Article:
Every once and a while it pops up again, the re-occurring issue of what food to buy or what food not to buy, or what food to dispose of or not to dispose of.
I have expressed many times my preference for fresh food and have written about how to treat fresh food, I have explained how to use your vacuum sealer to do so and how this little gadget can assist in living a healthier life by avoiding processed foods.
But, this obesity issue keeps cracking in the media, the UK government has discovered – a couple of years ago- that a large percentage of its population is going to be overweight in the short term, fact is that the British are following the American trend and three out of four people will be overweight in the near future.
One of the main defensive arguments of people that fall in the ‘weight challenge’ category is that fresh food is too expensive, which makes them buy cheaper (unhealthy) food.
Processed food appeals, as it has been studied, to the lower income groups, lower income groups are, like in most countries, the masses of a population and therefore is the quick rise in obesity no surprise.
The UK is now imposing a sugar tax, which means that you have to pay a little more for that ‘too large bottle of soda-pop with too much sugar in it’. The tax collected by this measure will be used to pay for the medical treatment the overweight will need sooner or later.
At the same time are laws in place that makes it compulsory for a wholesaler or retailer to dispose of the whole box of a product if one molded piece of fruit or vegetable is found in a box. A ruling meant to protect food safety.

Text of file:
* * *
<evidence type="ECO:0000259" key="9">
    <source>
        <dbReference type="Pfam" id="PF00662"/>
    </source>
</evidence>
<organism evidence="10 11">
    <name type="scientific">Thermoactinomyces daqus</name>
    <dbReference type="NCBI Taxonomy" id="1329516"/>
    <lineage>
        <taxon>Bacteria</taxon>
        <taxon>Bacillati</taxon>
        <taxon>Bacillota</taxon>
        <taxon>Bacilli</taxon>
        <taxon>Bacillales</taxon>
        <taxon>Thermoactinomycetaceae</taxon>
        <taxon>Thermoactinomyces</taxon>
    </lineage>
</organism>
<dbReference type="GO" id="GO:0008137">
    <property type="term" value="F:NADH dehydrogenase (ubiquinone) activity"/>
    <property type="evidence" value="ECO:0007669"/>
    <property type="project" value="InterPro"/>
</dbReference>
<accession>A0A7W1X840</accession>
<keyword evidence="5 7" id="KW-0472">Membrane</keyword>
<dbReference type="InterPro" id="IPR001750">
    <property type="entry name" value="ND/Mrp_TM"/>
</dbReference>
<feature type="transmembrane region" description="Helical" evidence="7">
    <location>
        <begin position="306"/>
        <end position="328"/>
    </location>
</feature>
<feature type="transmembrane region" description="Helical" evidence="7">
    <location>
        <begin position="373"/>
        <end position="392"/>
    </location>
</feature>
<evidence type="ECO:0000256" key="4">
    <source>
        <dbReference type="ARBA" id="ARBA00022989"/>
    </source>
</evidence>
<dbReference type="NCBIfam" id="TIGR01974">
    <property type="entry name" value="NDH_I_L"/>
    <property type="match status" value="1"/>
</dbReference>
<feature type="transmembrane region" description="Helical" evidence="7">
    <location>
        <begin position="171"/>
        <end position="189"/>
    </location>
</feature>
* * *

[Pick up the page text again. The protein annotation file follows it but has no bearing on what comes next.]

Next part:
The biggest retailer in the UK reported a staggering 55.400 tons of food wasted in 2014/15!!! Believe it or not.
This must be one of funniest contradicting set of laws I can think of, trying to finance the aftermath of a self-inflicted problem with a new tax, sounds pretty ridiculous to me.
Thousands of tons of good fresh produce are thrown in landfills, before they even have a change to reach consumers because of this idiotic thinking.
Why not allow the wholesaler or retailer to decide on the quality of his products, surely these people will protect their business by ensuring that only good produce enters the market.
One chef figured that also out, took the issue by the horns and created ‘The real junk food’ , he simply goes to the wholesaler and collects ‘to be thrown away’ produce for free, cooks something delicious from it and serves it on a ‘pay as you can’ basis to the poor and homeless.
A great initiative, many similar projects have followed suit, but sadly are government agencies not smart enough to see this potential.
Thousands of tons of perfect fresh produce entering the consumer market instead of the landfills will certainly make fresh food cheaper and likely affordable for lower income groups.
Sounds like a much better way to combat obesity than a 20 cent sugar tax, which anyone will pay anyway, to finance the healing of serious diseases young people, the future of any nation, are happily developing.
Now, I do believe that most people are more serious about their own well being than their government representatives and when you are one of them, make change happen.
Get yourself a good quality vacuum sealer, look out for places that sell fresh food, that is so-called unfit to enter the open market (you’ll be surprised how many there are), portion your food, vacuum for a longer shelf life and start a healthier lifestyle.
Your vacuum sealer will pay itself in no time and will appear to be best asset you purchased in a long time.
By: Marinus Hoogendoorn